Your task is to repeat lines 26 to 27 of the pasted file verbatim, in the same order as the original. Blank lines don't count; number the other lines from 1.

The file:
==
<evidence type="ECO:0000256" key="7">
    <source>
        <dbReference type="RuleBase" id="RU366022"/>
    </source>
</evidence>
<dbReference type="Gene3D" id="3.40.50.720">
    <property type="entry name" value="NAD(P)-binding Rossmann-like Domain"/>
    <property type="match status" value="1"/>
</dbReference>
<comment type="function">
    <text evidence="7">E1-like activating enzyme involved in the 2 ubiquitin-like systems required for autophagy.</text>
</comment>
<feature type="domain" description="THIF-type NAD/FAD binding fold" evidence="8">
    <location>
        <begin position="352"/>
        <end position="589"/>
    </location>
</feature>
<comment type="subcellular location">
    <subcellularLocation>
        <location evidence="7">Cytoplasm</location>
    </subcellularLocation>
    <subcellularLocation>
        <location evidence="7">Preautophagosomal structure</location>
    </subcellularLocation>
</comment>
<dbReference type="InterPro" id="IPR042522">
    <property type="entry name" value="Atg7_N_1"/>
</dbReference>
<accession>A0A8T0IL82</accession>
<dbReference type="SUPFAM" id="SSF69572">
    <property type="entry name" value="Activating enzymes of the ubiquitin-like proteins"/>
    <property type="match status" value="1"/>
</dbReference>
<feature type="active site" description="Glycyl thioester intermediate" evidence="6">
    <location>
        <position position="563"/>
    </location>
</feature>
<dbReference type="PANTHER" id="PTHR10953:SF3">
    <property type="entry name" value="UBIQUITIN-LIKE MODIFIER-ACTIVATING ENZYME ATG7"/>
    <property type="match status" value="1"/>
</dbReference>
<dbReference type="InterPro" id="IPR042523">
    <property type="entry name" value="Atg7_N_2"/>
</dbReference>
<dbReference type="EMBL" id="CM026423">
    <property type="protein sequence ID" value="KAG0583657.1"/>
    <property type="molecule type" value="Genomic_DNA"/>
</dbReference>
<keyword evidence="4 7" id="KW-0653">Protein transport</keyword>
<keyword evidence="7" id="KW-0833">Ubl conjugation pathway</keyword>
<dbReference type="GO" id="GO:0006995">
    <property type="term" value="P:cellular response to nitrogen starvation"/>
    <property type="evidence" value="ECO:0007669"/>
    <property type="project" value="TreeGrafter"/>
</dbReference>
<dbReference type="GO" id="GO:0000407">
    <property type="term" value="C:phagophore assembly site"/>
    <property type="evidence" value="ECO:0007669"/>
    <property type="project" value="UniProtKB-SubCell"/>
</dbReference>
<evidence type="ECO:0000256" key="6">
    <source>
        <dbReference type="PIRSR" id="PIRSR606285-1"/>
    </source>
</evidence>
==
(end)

</comment>
<dbReference type="InterPro" id="IPR042522">